Instead, the Pope assigns him to paint the twelve apostles on the Sistine ceiling. He begs to carve instead, but the Pope insists he do this, and then he can carve. Bramante builds the scaffolding for him 60 feet in the air, but Michaelangelo sees that it will leave holes in the ceiling. He builds his own scaffolding. Granacci comes to Rome to help him assemble a studio of painters there, like Ghirlandaio’s. Michaelangelo believes that Bramante persuaded the Pope to give him this assignment and considers him an enemy.
 
His father asks for money, since his uncle Francesco died and his widow is suing for her dowry money. Michaelangelo, however, is running a studio with six assistants. Argiento takes care of them, and Michi grinds the colors. They get on well together and paint one section of the vault. He assigns each person a task. But secretly, he is not happy with the result. He feels it is mediocre. Sangallo tells him to do his best, finish the work and get on to his marble. The Pope will be happy with it. But Michaelangelo suddenly knows he must work alone. He is not cut out to be the head of a studio.
 
During the Christmas break, he sees Contessina, and their platonic love is still strong. She looks better, now able to visit her brother, Cardinal Giovanni in Rome. Michaelangelo climbs the mountains around Rome and sees the magnificent sea and sky, thinking what a great artist God is. He thinks of Genesis and then is inspired. He will paint Creation on the Sistine ceiling. He asks to see the Pope, and he proposes this new idea to him. The Pope is astonished. First the artist tries to get out of the task, then he proposes to make it much harder. The Pope agrees and doubles his salary.
 
Michaelangelo asks Granacci to dismiss the studio painters for him; he is too cowardly. He keeps Michi to grind colors and Rosselli to mix plaster. He insists on working alone with no interruptions. Granacci tells him, “As an artist, you have David’s courage” (p. 518).
 
Now begins the agony and the ecstasy of the Sistine ceiling. His imagination is teeming with the human figures that he, like God, will create. He paints as fast as he can, but the conditions are intolerable, for the chapel is cold, his body tortured by the position on the scaffolding, the paint dripping in his eyes until he is almost blind. He cuts himself off from all company and does nothing but paint, becoming emaciated. Troubles multiply. He runs out of money. Argiento and Rosselli leave. Only Michi helps him. When the plaster oozes, he feels he has failed, and is humiliated, but Sangallo shows him the plaster mixture is wrong for Rome. He fixes it and goes on. Sangallo, one of his few friends left in Rome, now prepares to leave, since his apprentices have joined Bramante. The young Raphael, who had copied his work in Florence, is now a popular and rich painter in Rome, and cuts Michaelangelo.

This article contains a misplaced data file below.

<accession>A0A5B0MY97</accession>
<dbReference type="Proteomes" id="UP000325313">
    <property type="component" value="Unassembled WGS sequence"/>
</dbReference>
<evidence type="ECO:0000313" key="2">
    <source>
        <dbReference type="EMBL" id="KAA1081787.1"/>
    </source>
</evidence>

Michaelangelo is lonely, but he knows it is all self-imposed. Julius views what he has done, is pleased, and gives him some money. He is told his Pieta is being moved so Bramante can destroy the old St. Peter’s to build a new church. He is horrified that Bramante doesn’t try to save the ancient pillars or mosaic tiles but smashes them up. Michaelangelo feels someone is coming to the Sistine at night to see his work, which he has forbidden.
 
Michi watches one night and sees it is Raphael and Bramante who violate his privacy, spying on his work. Michaelangelo accuses Bramante to the Pope and has his key taken away. His former patrons, the Piccolomini family, insist he finish their project or return their money. His younger brother fights with his father and sets fire to the house, causing his father to ask for more money. He is so shaken by all this bad luck, he cannot work.
 
At that time, Cardinal Giovanni de’Medici sends for him and asks him to join his household. This will protect Michaelangelo from Bramante’s slanders. Michaelangelo refuses, saying he cannot play the courtier; he must work on his own, even if it is risky. The Cardinal asks him why it is that Raphael can be so successful and have a social life while Michaelangelo must suffer in poverty and overwork? Michaelangelo has no answer. He is a man obsessed. When he hears his brother Lionardo died in a monastery, he is not surprised. His brother was an ascetic like he is.
 
In 1510 the first half of the vault is finished, and the Pope orders the scaffolding down, so the public can view the results, over Michaelangelo’s protests that he is not ready to show his work. The Pope strikes the artist with his cane, and Michaelangelo is so insulted and alarmed, he orders Michi to pack. The Chamberlain comes to him to make peace and to offer him 500 ducats and an apology. Michaelangelo is assured the apology will get around, for he is proud and does not want to bear the stigma of the Pope’s reprimand.
 
The Pope going to war with the French stops him from returning to work, for he has to wait for permission to start again. He worries for the freedom of Florence that has been protected by the French. In 1511, he finally goes to Bologna to find the Pope, but he is too busy to see the artist, so he slips home to visit his family and take some of his savings.  His father now has a political appointment and had already taken his son’s savings to which he had no legal right.
 
He returns to Rome empty-handed, but the Pope’s secretary gives him enough money to begin again. He starts on the most important part of the Sistine ceiling: God creating Adam. Meanwhile, Julius is defeated in war and has no more money. Michaelangelo works harder and faster, knowing his commission could be terminated at any time. Julius comes to look at his work and asks the artist if he really believes God is that benign. Michaelangelo affirms he does.
 
The new St. Peter’s arises, and Michaelangelo is concerned, for he can see they are not building the walls correctly. He tells Bramante someone is robbing him, for the cement is too thin. He doesn’t listen so he tells the Pope, who in effect tells him to mind his own business. It turns out that Bramante needs money and is stinting on the materials.